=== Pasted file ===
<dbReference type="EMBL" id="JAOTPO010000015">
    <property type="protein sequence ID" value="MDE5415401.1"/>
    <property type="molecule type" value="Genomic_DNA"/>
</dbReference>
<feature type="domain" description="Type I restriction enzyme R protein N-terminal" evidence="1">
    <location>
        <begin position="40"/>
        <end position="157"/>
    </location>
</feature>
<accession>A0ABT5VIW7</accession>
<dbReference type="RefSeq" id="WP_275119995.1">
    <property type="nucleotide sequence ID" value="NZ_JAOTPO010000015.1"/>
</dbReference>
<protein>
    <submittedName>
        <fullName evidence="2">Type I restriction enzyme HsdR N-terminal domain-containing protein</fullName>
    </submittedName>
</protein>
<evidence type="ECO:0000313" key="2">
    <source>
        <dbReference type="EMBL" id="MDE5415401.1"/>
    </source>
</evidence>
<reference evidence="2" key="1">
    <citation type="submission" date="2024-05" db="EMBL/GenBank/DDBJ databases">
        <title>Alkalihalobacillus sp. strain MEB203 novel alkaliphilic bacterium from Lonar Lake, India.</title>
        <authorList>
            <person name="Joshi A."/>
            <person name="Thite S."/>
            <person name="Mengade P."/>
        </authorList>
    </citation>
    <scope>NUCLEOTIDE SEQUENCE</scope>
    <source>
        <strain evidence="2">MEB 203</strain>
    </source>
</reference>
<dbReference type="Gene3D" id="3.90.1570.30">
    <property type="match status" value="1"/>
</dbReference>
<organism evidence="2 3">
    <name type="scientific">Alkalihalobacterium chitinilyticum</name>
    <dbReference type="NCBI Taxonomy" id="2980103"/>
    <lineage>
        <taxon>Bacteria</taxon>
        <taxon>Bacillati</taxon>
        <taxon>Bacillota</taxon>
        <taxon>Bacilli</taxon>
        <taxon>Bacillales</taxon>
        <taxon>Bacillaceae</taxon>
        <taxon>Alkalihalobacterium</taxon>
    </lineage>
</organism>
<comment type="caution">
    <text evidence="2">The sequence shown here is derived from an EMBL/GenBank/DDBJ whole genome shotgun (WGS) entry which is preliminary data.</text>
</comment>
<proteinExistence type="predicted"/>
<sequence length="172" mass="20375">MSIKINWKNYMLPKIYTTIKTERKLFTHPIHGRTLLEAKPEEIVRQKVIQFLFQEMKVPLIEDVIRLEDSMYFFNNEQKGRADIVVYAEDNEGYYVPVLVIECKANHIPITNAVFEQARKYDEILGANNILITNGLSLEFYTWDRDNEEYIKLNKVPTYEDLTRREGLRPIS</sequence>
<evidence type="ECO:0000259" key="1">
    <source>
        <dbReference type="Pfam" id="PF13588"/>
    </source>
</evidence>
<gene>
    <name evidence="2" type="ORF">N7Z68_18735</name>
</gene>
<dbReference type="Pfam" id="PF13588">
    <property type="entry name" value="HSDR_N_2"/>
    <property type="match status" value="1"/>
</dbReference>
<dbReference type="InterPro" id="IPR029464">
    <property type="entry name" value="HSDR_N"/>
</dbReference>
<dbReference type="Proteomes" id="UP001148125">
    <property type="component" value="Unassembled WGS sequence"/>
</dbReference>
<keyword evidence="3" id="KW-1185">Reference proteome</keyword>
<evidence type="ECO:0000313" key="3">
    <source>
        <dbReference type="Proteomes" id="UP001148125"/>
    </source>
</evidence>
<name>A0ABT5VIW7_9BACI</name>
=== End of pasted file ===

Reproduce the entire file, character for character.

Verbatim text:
<dbReference type="EMBL" id="JAOTPO010000015">
    <property type="protein sequence ID" value="MDE5415401.1"/>
    <property type="molecule type" value="Genomic_DNA"/>
</dbReference>
<feature type="domain" description="Type I restriction enzyme R protein N-terminal" evidence="1">
    <location>
        <begin position="40"/>
        <end position="157"/>
    </location>
</feature>
<accession>A0ABT5VIW7</accession>
<dbReference type="RefSeq" id="WP_275119995.1">
    <property type="nucleotide sequence ID" value="NZ_JAOTPO010000015.1"/>
</dbReference>
<protein>
    <submittedName>
        <fullName evidence="2">Type I restriction enzyme HsdR N-terminal domain-containing protein</fullName>
    </submittedName>
</protein>
<evidence type="ECO:0000313" key="2">
    <source>
        <dbReference type="EMBL" id="MDE5415401.1"/>
    </source>
</evidence>
<reference evidence="2" key="1">
    <citation type="submission" date="2024-05" db="EMBL/GenBank/DDBJ databases">
        <title>Alkalihalobacillus sp. strain MEB203 novel alkaliphilic bacterium from Lonar Lake, India.</title>
        <authorList>
            <person name="Joshi A."/>
            <person name="Thite S."/>
            <person name="Mengade P."/>
        </authorList>
    </citation>
    <scope>NUCLEOTIDE SEQUENCE</scope>
    <source>
        <strain evidence="2">MEB 203</strain>
    </source>
</reference>
<dbReference type="Gene3D" id="3.90.1570.30">
    <property type="match status" value="1"/>
</dbReference>
<organism evidence="2 3">
    <name type="scientific">Alkalihalobacterium chitinilyticum</name>
    <dbReference type="NCBI Taxonomy" id="2980103"/>
    <lineage>
        <taxon>Bacteria</taxon>
        <taxon>Bacillati</taxon>
        <taxon>Bacillota</taxon>
        <taxon>Bacilli</taxon>
        <taxon>Bacillales</taxon>
        <taxon>Bacillaceae</taxon>
        <taxon>Alkalihalobacterium</taxon>
    </lineage>
</organism>
<comment type="caution">
    <text evidence="2">The sequence shown here is derived from an EMBL/GenBank/DDBJ whole genome shotgun (WGS) entry which is preliminary data.</text>
</comment>
<proteinExistence type="predicted"/>
<sequence length="172" mass="20375">MSIKINWKNYMLPKIYTTIKTERKLFTHPIHGRTLLEAKPEEIVRQKVIQFLFQEMKVPLIEDVIRLEDSMYFFNNEQKGRADIVVYAEDNEGYYVPVLVIECKANHIPITNAVFEQARKYDEILGANNILITNGLSLEFYTWDRDNEEYIKLNKVPTYEDLTRREGLRPIS</sequence>
<evidence type="ECO:0000259" key="1">
    <source>
        <dbReference type="Pfam" id="PF13588"/>
    </source>
</evidence>
<gene>
    <name evidence="2" type="ORF">N7Z68_18735</name>
</gene>
<dbReference type="Pfam" id="PF13588">
    <property type="entry name" value="HSDR_N_2"/>
    <property type="match status" value="1"/>
</dbReference>
<dbReference type="InterPro" id="IPR029464">
    <property type="entry name" value="HSDR_N"/>
</dbReference>
<dbReference type="Proteomes" id="UP001148125">
    <property type="component" value="Unassembled WGS sequence"/>
</dbReference>
<keyword evidence="3" id="KW-1185">Reference proteome</keyword>
<evidence type="ECO:0000313" key="3">
    <source>
        <dbReference type="Proteomes" id="UP001148125"/>
    </source>
</evidence>
<name>A0ABT5VIW7_9BACI</name>